I thought I would never finish this book. It seemed the impossible feat. I am still not very clear why.
I resisted reading Eckhart Tolle for a long time. Although I am always inclined to pick from the shelf the latest spiritual teaching, this time the Oprah involvement made me think twice. What made me pick it up finally, was an article I read online, which, although clearly defamatory towards Oprah and Tolle, brings up very interesting ideas. The one that I loved was the part about a new personal spirituality, that takes place outside the churches, outside defined religions.
With the book in my hands I found myself confused. First I could not reconcile the photograph of the author on the back cover with the image (preconceived as it is in my head) of a spiritual master. Later, going deeper into the book, I realized that there was nothing I could grab on to. It seemed like a lot of things about the ego and the mind, the though process, but nothing coherent. What’s the new earth? What’s my life’s purpose? There was something about that only in the last chapter.
Eckhart Tolle likes to state a few times in his book that reading it might bring some closer to enlightenment. Really? It just takes a book? If it were that easy I think more competent folks, the likes of Buddha and Jesus, would have written the book long ago. They didn’t. There is no such book, I am afraid.
While reading, I was being reminded at every step of Osho – only one of many enlightened spiritual masters who has crossed continents and religions to bring his message to a larger public. I happen to be familiar with Osho through my husband, who is a big admirer. Compared to Osho, who had his own shortcomings, Eckhart Tolle seems to be just the young and eager disciple who repeats the lessons of the master, bringing no new insights, no new ways. I was fine with that for a while – just a new voice uttering the same, ultimate truth, I thought. There is but only one truth out there, right?
Later though I became unpleasantly aware by the fact that he is contradicting himself many times. The ultimate contradiction – his books themselves. He believes that thoughts, words create just obstacles in our spiritual paths, that we should go beyond the names, beyond any thinking. All very good and nice, but then why does he write books to proliferate his message? Why does he employ the oh so harmful words? At least Osho never wrote a book. He just gave talks and all the books in his name are compilations made by his disciples from those talks.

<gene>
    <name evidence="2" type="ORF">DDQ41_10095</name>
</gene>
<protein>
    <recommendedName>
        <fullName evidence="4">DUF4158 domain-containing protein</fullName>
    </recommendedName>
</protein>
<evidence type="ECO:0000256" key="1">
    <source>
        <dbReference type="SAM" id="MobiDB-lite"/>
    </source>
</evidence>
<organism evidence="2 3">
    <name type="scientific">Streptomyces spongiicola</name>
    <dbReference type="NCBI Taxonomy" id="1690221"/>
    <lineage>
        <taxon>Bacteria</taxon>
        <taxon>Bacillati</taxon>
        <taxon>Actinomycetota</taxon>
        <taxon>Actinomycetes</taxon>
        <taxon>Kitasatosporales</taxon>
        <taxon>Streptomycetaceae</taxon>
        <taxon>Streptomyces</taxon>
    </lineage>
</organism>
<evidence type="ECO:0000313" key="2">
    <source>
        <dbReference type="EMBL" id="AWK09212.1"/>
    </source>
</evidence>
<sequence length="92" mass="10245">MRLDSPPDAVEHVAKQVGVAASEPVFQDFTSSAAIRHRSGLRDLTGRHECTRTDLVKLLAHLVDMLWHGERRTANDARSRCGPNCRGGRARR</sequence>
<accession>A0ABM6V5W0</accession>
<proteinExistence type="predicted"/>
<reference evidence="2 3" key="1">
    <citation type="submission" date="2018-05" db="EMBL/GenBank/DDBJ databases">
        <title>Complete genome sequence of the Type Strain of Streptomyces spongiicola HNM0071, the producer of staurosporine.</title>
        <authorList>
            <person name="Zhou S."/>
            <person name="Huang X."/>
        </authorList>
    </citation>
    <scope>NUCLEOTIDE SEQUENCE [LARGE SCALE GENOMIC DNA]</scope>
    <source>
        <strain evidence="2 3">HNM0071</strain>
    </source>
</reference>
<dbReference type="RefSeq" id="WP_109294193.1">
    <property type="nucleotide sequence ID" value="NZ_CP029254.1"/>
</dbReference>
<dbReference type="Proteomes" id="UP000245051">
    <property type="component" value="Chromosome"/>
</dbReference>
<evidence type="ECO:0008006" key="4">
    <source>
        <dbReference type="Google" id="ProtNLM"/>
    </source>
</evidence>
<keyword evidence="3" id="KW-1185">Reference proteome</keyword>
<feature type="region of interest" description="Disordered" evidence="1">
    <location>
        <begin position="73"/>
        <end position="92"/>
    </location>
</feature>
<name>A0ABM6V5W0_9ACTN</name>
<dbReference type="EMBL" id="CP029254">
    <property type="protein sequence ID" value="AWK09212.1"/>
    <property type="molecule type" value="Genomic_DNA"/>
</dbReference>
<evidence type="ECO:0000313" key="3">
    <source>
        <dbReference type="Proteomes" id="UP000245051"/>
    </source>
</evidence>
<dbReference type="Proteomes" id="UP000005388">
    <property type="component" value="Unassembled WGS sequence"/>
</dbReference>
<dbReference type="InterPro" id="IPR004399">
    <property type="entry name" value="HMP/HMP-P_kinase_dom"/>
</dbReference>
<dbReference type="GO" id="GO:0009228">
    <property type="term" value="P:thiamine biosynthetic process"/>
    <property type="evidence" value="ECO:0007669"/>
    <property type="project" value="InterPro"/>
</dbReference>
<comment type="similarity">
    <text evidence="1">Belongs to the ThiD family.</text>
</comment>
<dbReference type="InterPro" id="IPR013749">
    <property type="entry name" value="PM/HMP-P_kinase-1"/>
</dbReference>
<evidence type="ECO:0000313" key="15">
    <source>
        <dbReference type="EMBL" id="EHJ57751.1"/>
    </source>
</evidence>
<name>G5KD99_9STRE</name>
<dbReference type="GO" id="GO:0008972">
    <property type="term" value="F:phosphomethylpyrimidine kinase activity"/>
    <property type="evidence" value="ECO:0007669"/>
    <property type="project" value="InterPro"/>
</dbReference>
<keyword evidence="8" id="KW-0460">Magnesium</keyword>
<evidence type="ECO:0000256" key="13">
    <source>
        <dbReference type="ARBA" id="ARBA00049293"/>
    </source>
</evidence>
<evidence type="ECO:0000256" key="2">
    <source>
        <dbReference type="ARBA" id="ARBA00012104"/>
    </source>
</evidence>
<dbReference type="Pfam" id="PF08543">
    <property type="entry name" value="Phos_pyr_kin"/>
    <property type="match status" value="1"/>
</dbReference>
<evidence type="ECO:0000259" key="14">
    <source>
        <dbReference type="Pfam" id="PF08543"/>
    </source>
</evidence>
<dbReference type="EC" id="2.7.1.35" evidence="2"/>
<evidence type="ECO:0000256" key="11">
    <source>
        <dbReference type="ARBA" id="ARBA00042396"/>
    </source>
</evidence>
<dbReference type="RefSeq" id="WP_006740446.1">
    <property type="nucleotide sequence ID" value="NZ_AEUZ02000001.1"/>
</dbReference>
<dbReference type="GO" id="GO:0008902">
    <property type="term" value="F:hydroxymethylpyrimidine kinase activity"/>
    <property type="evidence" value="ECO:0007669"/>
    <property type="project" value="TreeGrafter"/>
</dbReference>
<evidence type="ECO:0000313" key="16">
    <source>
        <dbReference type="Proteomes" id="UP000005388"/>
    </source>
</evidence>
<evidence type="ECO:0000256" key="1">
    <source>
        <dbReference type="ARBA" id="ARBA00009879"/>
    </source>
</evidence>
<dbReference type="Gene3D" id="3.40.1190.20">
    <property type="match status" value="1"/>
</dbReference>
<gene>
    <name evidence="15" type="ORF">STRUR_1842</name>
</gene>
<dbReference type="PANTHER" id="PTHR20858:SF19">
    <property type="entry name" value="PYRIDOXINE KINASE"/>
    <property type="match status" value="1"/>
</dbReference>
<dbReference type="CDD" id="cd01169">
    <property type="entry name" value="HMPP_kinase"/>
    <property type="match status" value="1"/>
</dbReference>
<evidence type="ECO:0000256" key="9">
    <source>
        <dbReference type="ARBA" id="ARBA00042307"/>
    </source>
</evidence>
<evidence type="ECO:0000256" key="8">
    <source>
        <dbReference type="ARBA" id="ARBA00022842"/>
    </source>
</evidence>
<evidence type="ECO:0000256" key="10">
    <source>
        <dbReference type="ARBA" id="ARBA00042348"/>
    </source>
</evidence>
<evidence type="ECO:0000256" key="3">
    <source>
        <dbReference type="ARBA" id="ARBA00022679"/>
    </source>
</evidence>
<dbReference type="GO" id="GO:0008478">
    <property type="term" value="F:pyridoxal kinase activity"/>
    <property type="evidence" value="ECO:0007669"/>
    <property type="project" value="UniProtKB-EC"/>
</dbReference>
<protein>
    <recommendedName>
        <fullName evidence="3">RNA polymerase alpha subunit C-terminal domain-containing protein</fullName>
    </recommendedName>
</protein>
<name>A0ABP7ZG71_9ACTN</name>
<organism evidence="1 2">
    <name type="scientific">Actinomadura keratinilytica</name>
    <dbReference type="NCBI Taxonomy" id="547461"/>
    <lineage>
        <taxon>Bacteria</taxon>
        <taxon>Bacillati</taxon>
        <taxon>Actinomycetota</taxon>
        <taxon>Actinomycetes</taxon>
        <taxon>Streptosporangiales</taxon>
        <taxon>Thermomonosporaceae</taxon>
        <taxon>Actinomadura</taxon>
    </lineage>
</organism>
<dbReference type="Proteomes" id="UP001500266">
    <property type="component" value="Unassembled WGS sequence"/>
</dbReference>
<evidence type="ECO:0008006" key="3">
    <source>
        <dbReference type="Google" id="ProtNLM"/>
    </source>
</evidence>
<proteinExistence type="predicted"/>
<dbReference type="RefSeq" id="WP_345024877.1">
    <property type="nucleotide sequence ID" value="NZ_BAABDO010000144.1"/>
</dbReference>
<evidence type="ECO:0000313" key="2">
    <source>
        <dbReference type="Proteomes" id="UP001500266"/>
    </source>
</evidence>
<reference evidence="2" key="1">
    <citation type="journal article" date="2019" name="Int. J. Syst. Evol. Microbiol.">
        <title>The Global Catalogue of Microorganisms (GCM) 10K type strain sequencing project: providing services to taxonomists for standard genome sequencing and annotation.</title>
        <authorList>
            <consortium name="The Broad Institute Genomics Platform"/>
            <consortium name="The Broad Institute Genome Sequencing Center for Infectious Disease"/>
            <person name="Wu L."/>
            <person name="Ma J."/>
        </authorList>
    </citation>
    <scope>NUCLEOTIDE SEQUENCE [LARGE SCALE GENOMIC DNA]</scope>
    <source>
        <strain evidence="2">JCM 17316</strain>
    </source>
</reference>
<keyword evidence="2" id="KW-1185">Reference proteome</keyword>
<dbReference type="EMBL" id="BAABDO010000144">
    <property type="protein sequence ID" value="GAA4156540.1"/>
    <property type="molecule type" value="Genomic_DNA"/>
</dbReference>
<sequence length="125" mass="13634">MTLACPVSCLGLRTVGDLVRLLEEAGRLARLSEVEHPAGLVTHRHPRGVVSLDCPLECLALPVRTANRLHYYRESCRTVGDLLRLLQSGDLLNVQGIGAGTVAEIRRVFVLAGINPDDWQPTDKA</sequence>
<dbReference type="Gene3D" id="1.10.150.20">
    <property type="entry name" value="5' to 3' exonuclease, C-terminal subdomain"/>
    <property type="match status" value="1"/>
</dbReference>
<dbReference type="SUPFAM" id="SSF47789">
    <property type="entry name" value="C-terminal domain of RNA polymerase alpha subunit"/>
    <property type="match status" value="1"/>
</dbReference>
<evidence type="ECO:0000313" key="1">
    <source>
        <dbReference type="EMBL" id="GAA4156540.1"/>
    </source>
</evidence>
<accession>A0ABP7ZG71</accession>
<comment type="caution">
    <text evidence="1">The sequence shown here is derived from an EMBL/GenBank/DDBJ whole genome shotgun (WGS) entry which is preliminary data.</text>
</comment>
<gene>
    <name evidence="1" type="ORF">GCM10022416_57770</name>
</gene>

One thing that upset me terribly was that he states we cannot do anything to achieve realization/enlightenment (another contradiction because if we are to believe him from just a few pages earlier, one obvious thing we can do is read his books). One cannot make himself worthy, he says. One cannot make himself deserve enlightenment. It is a gift, given to whomever. Well, that would kill me if I believed it. I do acknowledge that enlightenment is in everybody’s reach. I do realize that some work towards it for years, never to obtain it, while others just wake up enlightened one sunny summer day. But we need to have the openness for it. We need to be ready. Enlightenment thrown upon an unprepared soul can be damaging and I don’t think it happens very often. We need to walk through life ready, prepared and open. That makes us worthy. I do believe in being worthy because only when we feels deserving we can let go of the struggle. Only when we have done everything in our power can we let go of the control and simply wait for “it” to happen, because “it” does not depend on us anymore.
I am deeply disappointed and upset after reading this book. I am not giving up hope, though. I am thinking that maybe I will pick it up again, some time later, and I will be able to see it for the gem that it is. I truly doubt it, but a shred of hope is always welcome. The funny thing is that I can pick up this book whenever I want, because due to an unfortunate accident at the playground, involving a water bottle placed too close to the book, I am now the proud owner of a copy (one in a pretty bad shape, but still usable). I cannot help but wonder why did that happen to me and what does it mean? That I should own this book and go deeper into it, or that I should destroy it because it is worth nothing? Just mixed messages from the Universe, I tell you.